Treatment Approaches for Fungal Acne

Since fungal acne is a completely different condition than other kinds of acne, using conventional acne treatments to target fungal infection isn’t the best route to take. 

Antifungal medication, either oral or topical treatment, is the best way to target the underlying instigator of fungal acne. 

Popular solutions include skin creams with antifungal ingredients or dandruff shampoos. 

Managing Hormonal Acne

Both topical and oral options are available to treat hormonal acne

When it comes to topical remedies, your best bet is to stick with skincare products that are free of oil and entirely non-comedogenic. It’s helpful to invest in anti-inflammatory solutions that contain ingredients like:

  • Green tea (decreases inflammation)
  • Aloe Vera (relieves irritation and redness)
  • Mandelic acid (increases collagen production and cell turnover gently)4

In addition to gentle face cleansers, including non-comedogenic face moisturizers and exfoliators in your skincare routine is important. This will allow you to remove dead skin cells before restoring hydration and balance to your face. Furthermore, if you're seeking a comprehensive approach to preventing hormonal acne at its source, consider incorporating a natural supplement for hormonal acne into your regimen. Many of these products, such as MINDBODYSKIN® 2, not only support bodily systems like the liver, but also work synergistically to help balance your hormone levels. 

Oral acne supplements can be an effective solution to prevent hormonal acne at its source. Many of these products support bodily systems like the liver to help balance your hormone levels. 

Preventive Measures for Both Types

It’s very possible to have more than one type of acne at once. If you’re still not sure whether you have fungal, hormonal, or bacterial acne, focus on these two areas that can have a big impact on your skin regardless of your acne situation:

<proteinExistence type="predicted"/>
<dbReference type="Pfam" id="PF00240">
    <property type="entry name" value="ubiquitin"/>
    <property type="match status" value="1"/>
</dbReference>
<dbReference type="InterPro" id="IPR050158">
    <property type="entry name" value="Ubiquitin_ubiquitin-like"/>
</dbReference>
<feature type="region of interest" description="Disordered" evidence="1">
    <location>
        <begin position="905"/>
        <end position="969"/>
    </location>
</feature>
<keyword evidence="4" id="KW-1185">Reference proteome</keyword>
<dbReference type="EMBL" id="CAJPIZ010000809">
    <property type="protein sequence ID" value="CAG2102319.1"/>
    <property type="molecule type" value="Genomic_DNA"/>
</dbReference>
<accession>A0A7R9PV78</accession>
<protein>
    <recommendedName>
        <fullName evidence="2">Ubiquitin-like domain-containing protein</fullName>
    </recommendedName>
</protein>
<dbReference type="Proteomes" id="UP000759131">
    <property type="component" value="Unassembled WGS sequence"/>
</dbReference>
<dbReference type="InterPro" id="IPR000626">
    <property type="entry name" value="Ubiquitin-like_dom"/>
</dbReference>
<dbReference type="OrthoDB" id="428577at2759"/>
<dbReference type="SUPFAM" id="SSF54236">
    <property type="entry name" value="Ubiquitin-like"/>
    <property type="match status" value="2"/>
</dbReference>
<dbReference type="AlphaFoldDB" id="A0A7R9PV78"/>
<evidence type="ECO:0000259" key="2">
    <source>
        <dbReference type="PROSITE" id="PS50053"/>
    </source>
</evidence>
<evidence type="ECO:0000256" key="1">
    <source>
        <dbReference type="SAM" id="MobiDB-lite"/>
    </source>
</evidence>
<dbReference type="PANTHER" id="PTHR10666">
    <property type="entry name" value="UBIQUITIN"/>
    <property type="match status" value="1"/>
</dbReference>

• Diet – Eating a balanced diet is a smart strategy for fighting acne from the inside out. Experts recommend following a hormonal acne diet that includes consuming more starch, protein, and fiber while cutting down on sugars and simple carbohydrates to slow the growth of fungi like yeast.5 Refined carbs and sugars can also worsen hormonal acne, so it’s best to prioritize your nutrition if you’re trying to reduce acne.2
  • Skincare – It’s important to maintain a consistent skin cleansing routine, especially after you sweat. Don’t scrub too vigorously because dry skin can produce more sebum. Simply use high-quality, non-comedogenic products and cleanse gently but regularly. 

Elevate Your Anti-Acne Skincare Routine With CLEARSTEM

Now that you understand the differences between hormonal acne vs. fungal acne, you’re better equipped to combat the cause of your acne. Finally, you can start revolutionizing your skincare to see real results and clear skin. 

CLEARSTEM’S expert team has formulated breakthrough products specifically designed to treat acne at the source.

Our hormonal acne supplement reduces persistent acne from the inside out. Additionally, our line of skincare for acne-prone skin features moisturizers, serums, cleansers, masks, and oils formulated with powerful ingredients for combatting breakouts. Browse our selection to start your journey towards radiant, blemish-free skin. 


  1. Cleveland Clinic. Fungal Acne.
  2. Cleveland Clinic. Hormonal Acne.
  3. Forbes. What Is Hormonal Acne? Causes And Treatments.
  4. Healthline. Benefits and Uses of Mandelic Acid.
  5. Dr. Michele Green, MD Cosmetic Dermatologist. Fungal Acne Treatment.